Smoking cigarettes can have many adverse effects on the body. Some of these can lead to life threatening complications. Smoking increases a person’s risk of cancer, heart disease, stroke, and more.
According to the
Smoking cigarettes affects the respiratory system, the circulatory system, the reproductive system, the skin, and the eyes, and it increases the risk of many cancers.
This article looks at 13 possible effects of smoking cigarettes.
Smoking cigarettes damages the lungs because a person inhales nicotine, among other chemicals.
The CDC reports that roughly
Smoking cigarettes also presents a greater risk of developing and dying from chronic obstructive pulmonary disorder (COPD). The American Lung Association report that smoking causes 80% of COPD deaths.
Smoking cigarettes can damage the heart, blood vessels, and blood cells.
The chemicals and tar in cigarettes can increase a person’s risk of atherosclerosis, which is the buildup of plaque in the blood vessels. This buildup limits blood flow and can lead to dangerous blockages.
Smoking also increases the risk of peripheral artery disease (PAD), which occurs when the arteries to the arms and legs start to narrow, restricting blood flow.
Having PAD increases the risk of:
Smoking cigarettes can damage a female’s reproductive system and make it
In males, the risk of erectile dysfunction increases the more they smoke and the length of time they smoke for. Smoking can also affect the quality of the sperm and therefore reduce fertility.
According to the
- increasing the risk of ectopic pregnancy
- reducing the baby’s birth weight
- increasing the risk of preterm delivery
- damaging the fetus’s lungs, brain, and central nervous system
- increasing the risk of sudden infant death syndrome (SIDS)
- contributing to congenital abnormalities, such as cleft lip and cleft palate
Smoking can also make it more difficult for people with diabetes to manage their condition.
It can also cause additional inflammation in the body.
Other vision problems related to smoking include:
Symptoms of gum disease include:
Smoking tobacco can limit a person’s ability to taste and smell things properly. It can also stain the teeth yellow or brown.
The integumentary system consists of a person’s skin, hair, and nails.
Smoking tobacco can affect a person’s skin and hair. A person who smokes may experience prematurely aged, wrinkled skin. According to the American Osteopathic College of Dermatology, some of the long-term effects of smoking include:
Smoking can cause the hair and skin to smell like tobacco. It can contribute to hair loss and balding. It can also cause discoloration of the nails, causing them to become yellowed or brown.
In addition to the well-documented link with lung cancer, smoking cigarettes contributes to other cancers.
Cigarettes can also increase the risk of:
Cigarette smoking is a major risk factor for a person developing intestinal disorders.
Smoking may also cause delayed emptying of the stomach and slowed peristalsis.
The central nervous system consists of the brain and spinal cord, which control all physical and mental activities.
A smoker’s central nervous system becomes damaged because nicotine causes an increase in blood pressure and heart rate, which causes these organs to weaken over time.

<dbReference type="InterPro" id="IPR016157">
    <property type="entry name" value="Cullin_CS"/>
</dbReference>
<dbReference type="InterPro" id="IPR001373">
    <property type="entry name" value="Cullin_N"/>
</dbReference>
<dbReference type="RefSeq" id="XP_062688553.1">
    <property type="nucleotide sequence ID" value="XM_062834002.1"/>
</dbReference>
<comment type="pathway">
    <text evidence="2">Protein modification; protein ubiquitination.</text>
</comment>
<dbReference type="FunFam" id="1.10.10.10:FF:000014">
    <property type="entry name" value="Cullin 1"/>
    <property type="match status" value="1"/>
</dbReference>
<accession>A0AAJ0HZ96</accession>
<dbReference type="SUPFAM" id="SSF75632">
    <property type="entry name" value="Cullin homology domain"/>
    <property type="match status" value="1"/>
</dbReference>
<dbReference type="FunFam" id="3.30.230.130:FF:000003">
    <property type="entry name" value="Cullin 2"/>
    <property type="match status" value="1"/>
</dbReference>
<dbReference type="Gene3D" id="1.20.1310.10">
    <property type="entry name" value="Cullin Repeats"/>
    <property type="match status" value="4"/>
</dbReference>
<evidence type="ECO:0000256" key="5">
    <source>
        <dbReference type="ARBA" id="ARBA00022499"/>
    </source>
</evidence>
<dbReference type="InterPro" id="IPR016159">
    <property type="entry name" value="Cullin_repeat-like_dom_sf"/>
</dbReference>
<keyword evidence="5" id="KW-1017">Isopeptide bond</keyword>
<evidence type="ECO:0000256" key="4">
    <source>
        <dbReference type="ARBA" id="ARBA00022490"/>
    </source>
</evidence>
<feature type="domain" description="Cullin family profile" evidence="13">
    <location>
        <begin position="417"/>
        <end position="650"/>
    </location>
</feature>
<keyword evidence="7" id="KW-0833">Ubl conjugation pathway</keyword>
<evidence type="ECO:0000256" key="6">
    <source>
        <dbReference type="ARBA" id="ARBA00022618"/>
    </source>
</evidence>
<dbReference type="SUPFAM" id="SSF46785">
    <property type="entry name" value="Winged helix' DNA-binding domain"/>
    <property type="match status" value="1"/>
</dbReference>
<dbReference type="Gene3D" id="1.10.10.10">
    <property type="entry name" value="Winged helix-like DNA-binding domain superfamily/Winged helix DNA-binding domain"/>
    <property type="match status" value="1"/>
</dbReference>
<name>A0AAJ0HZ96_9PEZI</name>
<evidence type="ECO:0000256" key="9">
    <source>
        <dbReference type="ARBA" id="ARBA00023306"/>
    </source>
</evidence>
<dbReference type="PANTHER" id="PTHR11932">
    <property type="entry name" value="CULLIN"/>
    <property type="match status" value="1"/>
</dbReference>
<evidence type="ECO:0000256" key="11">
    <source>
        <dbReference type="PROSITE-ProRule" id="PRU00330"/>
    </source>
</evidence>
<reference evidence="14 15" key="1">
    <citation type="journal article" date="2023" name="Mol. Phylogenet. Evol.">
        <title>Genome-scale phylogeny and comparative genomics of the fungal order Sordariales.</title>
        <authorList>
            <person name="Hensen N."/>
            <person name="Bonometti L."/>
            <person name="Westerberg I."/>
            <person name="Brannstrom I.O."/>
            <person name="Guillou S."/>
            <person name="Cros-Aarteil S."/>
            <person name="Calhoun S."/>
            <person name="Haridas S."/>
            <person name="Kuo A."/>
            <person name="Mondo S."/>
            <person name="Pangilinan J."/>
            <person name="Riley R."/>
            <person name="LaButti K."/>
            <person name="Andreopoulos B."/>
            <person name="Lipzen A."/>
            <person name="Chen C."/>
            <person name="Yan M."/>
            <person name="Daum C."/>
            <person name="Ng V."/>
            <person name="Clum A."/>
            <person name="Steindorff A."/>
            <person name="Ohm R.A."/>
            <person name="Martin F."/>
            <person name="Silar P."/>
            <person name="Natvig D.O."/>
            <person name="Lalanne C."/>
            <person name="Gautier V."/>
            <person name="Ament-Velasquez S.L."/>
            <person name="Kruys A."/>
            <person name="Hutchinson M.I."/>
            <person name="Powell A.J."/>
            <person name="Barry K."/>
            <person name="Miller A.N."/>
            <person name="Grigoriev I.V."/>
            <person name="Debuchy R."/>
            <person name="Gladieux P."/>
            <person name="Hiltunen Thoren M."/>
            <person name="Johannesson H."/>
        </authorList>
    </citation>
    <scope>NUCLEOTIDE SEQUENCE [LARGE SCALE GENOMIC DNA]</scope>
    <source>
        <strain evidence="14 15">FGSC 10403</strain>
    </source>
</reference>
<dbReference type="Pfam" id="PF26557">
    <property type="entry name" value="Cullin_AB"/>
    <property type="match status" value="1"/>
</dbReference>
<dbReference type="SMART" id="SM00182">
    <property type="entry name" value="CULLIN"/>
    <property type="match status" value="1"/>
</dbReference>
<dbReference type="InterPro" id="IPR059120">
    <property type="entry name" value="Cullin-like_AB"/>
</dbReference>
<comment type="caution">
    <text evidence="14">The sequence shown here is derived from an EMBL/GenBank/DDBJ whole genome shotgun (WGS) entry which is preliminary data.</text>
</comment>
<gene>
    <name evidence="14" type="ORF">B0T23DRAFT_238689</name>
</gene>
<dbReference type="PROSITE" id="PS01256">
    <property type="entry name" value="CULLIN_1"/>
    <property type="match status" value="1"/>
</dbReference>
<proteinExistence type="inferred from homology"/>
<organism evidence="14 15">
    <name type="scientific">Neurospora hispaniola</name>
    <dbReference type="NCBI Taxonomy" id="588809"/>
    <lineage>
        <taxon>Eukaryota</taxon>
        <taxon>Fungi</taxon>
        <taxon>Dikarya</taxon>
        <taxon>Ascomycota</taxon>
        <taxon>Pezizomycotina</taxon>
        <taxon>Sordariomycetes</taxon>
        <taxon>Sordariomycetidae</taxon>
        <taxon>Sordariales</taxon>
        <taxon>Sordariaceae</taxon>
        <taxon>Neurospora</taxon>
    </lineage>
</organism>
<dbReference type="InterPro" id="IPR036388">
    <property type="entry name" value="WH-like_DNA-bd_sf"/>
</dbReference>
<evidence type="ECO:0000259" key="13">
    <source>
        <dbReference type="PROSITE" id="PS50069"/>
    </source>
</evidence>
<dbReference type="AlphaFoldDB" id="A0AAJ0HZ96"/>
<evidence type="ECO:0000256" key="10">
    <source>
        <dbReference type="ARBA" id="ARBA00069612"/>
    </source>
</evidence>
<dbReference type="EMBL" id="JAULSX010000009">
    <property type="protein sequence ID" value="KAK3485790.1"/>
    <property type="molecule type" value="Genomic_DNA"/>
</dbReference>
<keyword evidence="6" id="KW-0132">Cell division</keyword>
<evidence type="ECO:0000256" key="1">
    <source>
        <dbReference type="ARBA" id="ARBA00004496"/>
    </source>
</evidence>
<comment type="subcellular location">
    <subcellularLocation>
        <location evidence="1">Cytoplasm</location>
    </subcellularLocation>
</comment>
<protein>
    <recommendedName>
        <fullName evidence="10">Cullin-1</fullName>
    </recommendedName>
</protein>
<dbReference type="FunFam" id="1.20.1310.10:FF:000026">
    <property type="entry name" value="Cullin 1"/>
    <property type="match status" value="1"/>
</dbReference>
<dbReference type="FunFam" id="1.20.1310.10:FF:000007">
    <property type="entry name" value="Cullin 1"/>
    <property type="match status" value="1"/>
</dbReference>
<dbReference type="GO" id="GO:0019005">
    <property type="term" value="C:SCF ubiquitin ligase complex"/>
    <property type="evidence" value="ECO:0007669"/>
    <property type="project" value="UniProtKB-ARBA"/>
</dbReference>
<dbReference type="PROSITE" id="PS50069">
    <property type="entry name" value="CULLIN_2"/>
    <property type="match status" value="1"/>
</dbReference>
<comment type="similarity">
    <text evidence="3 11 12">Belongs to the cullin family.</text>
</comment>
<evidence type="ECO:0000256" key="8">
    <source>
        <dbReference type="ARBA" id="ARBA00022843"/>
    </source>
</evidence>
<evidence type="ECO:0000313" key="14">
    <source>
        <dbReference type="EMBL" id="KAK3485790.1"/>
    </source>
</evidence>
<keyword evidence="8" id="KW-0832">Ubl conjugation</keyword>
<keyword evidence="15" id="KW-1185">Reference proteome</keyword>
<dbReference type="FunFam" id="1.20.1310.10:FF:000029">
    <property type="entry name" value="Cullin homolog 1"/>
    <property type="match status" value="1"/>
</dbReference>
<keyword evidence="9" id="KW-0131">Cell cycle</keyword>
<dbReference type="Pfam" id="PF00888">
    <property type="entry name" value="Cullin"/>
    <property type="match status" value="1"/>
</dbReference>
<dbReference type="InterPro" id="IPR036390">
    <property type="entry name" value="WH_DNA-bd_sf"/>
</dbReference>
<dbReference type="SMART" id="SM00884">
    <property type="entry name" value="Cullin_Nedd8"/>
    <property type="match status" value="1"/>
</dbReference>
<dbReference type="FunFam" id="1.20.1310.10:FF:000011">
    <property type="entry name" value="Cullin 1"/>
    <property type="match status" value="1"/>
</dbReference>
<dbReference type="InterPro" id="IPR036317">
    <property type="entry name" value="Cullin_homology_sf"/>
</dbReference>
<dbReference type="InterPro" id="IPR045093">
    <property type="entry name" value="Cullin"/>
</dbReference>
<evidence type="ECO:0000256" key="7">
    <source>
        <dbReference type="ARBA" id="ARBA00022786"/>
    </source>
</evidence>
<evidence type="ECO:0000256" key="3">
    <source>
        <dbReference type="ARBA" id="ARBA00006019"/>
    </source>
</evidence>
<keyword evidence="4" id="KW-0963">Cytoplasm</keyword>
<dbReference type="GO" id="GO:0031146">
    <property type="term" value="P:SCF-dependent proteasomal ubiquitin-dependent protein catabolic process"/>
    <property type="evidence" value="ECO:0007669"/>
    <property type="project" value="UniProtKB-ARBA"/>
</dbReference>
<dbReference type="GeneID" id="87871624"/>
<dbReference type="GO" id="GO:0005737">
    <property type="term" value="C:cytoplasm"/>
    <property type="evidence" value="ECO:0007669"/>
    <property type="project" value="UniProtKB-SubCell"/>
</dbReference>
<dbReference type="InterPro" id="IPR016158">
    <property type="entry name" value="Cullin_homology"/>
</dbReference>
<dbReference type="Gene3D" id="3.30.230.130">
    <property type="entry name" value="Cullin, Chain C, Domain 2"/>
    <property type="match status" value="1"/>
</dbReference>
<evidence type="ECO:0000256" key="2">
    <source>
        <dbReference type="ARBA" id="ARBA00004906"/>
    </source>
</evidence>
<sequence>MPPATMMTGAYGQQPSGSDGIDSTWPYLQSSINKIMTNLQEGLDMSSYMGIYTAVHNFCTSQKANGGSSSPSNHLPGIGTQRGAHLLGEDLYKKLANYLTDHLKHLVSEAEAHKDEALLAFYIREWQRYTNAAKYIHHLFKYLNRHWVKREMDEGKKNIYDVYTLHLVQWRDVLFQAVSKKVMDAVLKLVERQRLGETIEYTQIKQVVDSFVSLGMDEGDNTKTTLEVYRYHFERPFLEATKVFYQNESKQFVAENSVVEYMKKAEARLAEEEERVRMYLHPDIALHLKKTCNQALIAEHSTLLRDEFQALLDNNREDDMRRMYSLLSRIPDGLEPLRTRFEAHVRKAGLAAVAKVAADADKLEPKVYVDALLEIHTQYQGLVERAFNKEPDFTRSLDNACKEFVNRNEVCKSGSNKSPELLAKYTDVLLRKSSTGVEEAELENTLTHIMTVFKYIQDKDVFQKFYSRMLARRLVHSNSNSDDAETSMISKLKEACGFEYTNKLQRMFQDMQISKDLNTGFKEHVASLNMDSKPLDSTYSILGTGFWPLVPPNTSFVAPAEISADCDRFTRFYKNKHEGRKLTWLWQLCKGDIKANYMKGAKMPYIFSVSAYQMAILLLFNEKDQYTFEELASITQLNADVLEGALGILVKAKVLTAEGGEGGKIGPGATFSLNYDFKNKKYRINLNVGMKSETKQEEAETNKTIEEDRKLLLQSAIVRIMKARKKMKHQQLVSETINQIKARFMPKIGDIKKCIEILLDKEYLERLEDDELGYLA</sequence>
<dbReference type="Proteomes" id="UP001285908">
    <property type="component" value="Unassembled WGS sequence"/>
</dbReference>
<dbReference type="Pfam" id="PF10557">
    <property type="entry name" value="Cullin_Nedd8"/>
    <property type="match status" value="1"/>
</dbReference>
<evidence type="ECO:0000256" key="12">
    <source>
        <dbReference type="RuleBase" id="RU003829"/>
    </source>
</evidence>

According to a
The ill effects of smoking cigarettes do not only affect people who smoke.
Secondhand smoke can also significantly affect family members, friends, children, and coworkers.
Children whose parents smoke get sick more often, have more lung infections and are more likely to have shortness of breath.
If a fetus or baby is exposed to secondhand smoke, they may be at risk of childhood cancers such as:
Once a person stops smoking, the benefits start accumulating. These include clearer skin, improved oral health, more stable hormones, a stronger immune system, and a reduced risk of many types of cancers.
Some other benefits of quitting smoking include:
- After 20 minutes–12 hours: Heart rate and carbon monoxide in the blood drop to normal levels.
- After 1 year: The risk of a heart attack is much lower, as is blood pressure. Coughing and upper respiratory problems begin to improve.
- After 2–5 years: The risk of stroke drops to that of someone who does not smoke, according to the
- After 5–15 years: The risk of mouth, throat, esophagus, and bladder cancer is reduced by half.
- After 10 years: The risk of lung and bladder cancer is half that of someone who currently smokes.
- After 15 years: The risk of heart disease is similar to that of someone who never smoked.
Nicotine is an addictive drug and can cause withdrawal symptoms when a person stops using it. These symptoms include cravings, increased appetite, and irritability. Cravings and other effects typically subside over time.
A doctor or other healthcare professional can help a person take positive steps toward quitting smoking.
Smoking cigarettes harms a person’s health and increases the risk of heart disease, stroke, and different types of cancer.
Other effects of smoking include fertility problems, poor oral hygiene, skin problems, and an increased risk of neurological disorders.
Quitting smoking reduces the risk of health problems such as stroke and heart disease and improves a person’s overall health.